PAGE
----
by Chelsea Pardue, a Samaritan’s Purse staff writer who traveled to Mozambique shortly after the flooding that happened in late January
At this point, it’s been five months since flooding hit Mozambique, destroying homes and leaving farmers with no crops and no animals. It’s been more than four months since I traveled there and returned home with what doctors believe was some form of typhus.
I was really sick for a long time, and in the midst of returning home from Mozambique only to turn around and travel to Minnesota while trying desperately to fight my hazy mind and weak body, some of my stories never made it into print. My notebooks sat filled with ink, and it wasn’t until much later that I looked back through them to find the untold stories.
These stories might not be timely, but they’re still important. Although most people forgot about the Mozambique flooding months ago (if they even heard about it at all), the people who were affected are still struggling.
Samaritan’s Purse has an office in Mozambique, and we’re still working to help the Gaza area recover from flooding. During the first stages of relief, we distributed food, water, blankets, hygiene kits, and other necessities. Now we’ve moved into recovery efforts to help people with long-term needs.
During our initial relief efforts, I mostly covered our work by going to food and supply distributions and meeting people who had been affected by the flooding. One day, I crammed into a small truck as we drove to a close by distribution. We set up our supplies underneath a large tree, the only place to hide from the scorching sun. Although it had flooded only a couple of weeks earlier, the ground was dry, and dust covered my feet and skirt.
As I contemplated whether it would be rude to chug my bottle of water in front of hundreds of people who hadn’t seen clear water in weeks, a woman in red approached me. “Hello, I’m Lina,” she said. Although I had an interpreter standing close by, she spoke enough English that I could understand her until she became flustered and began speaking in Portuguese.
I asked Lina about what happened to her during the flooding, and the story chilled me even in the beating African sun. She was seven months pregnant when the floods came to Mozambique. She and her family fled from their home in terror as they saw the water lapping closer. As they ran, they heard it collapse behind them. Water quickly covered the nearby road, and as the family turned to run in another direction, Lina fell hard—face first—into the mud. She rose and continued, but raging water soon surrounded her and her family.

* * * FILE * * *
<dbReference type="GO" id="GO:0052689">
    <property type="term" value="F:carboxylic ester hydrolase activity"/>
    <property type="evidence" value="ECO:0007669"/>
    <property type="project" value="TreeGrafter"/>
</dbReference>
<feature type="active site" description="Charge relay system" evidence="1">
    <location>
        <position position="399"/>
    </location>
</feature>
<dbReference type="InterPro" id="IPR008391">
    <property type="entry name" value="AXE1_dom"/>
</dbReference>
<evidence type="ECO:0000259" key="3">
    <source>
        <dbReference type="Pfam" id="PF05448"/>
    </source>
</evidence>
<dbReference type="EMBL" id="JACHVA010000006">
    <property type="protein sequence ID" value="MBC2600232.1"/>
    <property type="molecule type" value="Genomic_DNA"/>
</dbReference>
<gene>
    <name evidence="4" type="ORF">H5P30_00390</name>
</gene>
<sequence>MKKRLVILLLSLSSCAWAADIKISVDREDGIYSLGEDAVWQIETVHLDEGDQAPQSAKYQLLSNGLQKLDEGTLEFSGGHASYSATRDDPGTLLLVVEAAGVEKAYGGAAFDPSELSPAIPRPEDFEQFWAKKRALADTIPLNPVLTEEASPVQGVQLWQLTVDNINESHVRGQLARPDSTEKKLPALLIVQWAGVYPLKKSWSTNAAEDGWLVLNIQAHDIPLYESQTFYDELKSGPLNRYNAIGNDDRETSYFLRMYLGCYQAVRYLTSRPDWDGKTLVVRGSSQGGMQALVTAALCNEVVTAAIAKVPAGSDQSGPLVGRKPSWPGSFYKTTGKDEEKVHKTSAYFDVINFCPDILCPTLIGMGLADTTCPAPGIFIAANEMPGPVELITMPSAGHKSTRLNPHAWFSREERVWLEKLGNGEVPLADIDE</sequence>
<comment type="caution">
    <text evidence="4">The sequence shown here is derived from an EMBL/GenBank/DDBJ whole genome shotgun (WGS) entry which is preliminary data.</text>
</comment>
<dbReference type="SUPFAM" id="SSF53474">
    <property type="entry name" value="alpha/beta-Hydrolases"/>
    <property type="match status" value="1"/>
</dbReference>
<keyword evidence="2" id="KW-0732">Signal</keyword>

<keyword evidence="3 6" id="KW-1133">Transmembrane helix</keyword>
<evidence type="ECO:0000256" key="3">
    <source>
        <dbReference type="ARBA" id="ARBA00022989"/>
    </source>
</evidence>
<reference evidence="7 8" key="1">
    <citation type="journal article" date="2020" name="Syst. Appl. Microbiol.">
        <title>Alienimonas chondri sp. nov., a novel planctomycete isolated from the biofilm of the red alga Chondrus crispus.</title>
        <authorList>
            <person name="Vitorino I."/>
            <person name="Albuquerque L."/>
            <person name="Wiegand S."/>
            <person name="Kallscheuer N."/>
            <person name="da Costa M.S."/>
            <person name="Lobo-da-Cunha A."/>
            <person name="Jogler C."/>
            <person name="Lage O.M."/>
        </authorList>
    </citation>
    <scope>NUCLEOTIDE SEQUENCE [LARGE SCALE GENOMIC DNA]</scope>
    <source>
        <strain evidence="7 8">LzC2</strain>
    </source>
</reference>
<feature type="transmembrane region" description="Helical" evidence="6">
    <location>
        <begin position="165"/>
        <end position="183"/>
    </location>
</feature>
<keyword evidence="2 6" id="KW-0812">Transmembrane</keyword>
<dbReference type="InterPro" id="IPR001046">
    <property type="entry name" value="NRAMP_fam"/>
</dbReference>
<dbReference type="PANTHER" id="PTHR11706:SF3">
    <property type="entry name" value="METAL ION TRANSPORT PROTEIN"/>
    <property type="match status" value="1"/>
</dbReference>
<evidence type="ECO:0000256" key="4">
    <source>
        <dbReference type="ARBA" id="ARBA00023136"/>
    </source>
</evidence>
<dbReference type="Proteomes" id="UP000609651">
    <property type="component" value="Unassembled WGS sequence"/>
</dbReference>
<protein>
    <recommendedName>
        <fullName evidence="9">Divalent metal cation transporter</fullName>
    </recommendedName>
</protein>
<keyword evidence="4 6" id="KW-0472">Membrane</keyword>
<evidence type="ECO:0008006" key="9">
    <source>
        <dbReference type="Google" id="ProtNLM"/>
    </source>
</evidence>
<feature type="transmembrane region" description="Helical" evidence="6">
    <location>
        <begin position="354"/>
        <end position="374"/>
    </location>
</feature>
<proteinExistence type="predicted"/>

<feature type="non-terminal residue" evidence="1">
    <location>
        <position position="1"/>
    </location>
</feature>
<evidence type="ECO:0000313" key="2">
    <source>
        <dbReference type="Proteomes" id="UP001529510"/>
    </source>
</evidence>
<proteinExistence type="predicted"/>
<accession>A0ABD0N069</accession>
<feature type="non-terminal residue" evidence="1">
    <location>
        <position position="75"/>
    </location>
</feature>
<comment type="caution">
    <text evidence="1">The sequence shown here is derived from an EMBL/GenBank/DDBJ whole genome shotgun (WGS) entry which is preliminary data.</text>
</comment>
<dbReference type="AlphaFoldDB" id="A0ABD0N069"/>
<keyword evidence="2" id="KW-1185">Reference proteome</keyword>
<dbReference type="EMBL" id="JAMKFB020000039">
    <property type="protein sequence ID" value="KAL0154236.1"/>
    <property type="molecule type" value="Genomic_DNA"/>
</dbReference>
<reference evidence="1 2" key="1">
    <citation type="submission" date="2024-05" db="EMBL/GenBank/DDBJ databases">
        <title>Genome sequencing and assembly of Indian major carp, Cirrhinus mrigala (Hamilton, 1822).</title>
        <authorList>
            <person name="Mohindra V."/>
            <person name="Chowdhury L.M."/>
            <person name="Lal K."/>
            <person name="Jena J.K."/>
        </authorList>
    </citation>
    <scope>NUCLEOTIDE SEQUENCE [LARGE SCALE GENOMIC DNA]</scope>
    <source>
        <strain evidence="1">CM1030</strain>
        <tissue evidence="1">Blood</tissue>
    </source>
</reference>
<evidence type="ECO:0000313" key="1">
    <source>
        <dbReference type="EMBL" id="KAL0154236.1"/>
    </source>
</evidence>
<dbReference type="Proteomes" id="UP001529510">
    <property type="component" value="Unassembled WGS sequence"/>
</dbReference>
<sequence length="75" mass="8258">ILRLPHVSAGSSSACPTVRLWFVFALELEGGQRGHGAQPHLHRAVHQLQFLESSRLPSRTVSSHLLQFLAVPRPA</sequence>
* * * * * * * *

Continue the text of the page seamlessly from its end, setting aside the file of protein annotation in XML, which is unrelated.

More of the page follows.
With nowhere left to seek refuge, the family climbed onto a neighbor’s roof. For five days, they sat first in the pounding rain and then in scorching sun, waiting for the water to recede.
As Life Got Worse
“Life was not that good before, and after the water, things got worse,” Lina said.
When her family finally climbed down from the roof, relief turned to desperation as they realized they had nothing. Floodwaters had carried off their home, clothes, cooking utensils, and food. Lina’s mother-in-law previously raised livestock for food and money, but the torrents drowned all her animals.
“I have a 2-year-old child,” Lina said. “She would wake up in the morning asking for bread, but I could not give her bread.”
Although Lina began trying to care for her family, she was growing concerned about her own health. She had started bleeding after her fall. Her health rapidly deteriorated until a neighbor realized Lina’s baby had died in the womb. That neighbor helped nurse Lina back from near death.
Since then, Lina’s family has been sleeping outside while they search for basic necessities. She started working piecemeal jobs to help pay for supplies to rebuild their home. When I spoke with her, she didn’t seem despaired. She occasionally laughed, but usually she spoke matter-of-factly with few facial expressions at all. It was almost as though she had grown numb to her situation.
Food distributions take much longer than I’d imagined. This one took nearly eight hours, so Lina and I had plenty of time to sit together as she told me her story. Although her face said little, she thanked me for the food distribution.
“The food that helped me is this food that you guys are distributing,” she said.
I haven’t seen or heard about Lina since that day. I hope that she and her family have been able to rebuild their house and that she was able to find a stable job. Although food distributions are so busy and large that our staff doesn’t share an explicit Gospel message, we work with community leaders who help tell their communities why we do what we do. I hope that God comforted Lina as she and her family struggled, so that even if she was hungry, she could remember this verse: “My soul will be satisfied as with fat and rich food, and my mouth will praise you with joyful lips” (Psalm 63:5, ESV).
Although the flood is over, recovery will take years. As people still face the ramifications of losing everything and as our staff continues to help them, I have a few prayer requests.
- That Lina and her family would rely on God as they rebuild their lives.
- That long-term recovery efforts would reach families devastated by the flooding.
- That our staff in Mozambique will continue to effectively share the Gospel as we provide needed aid.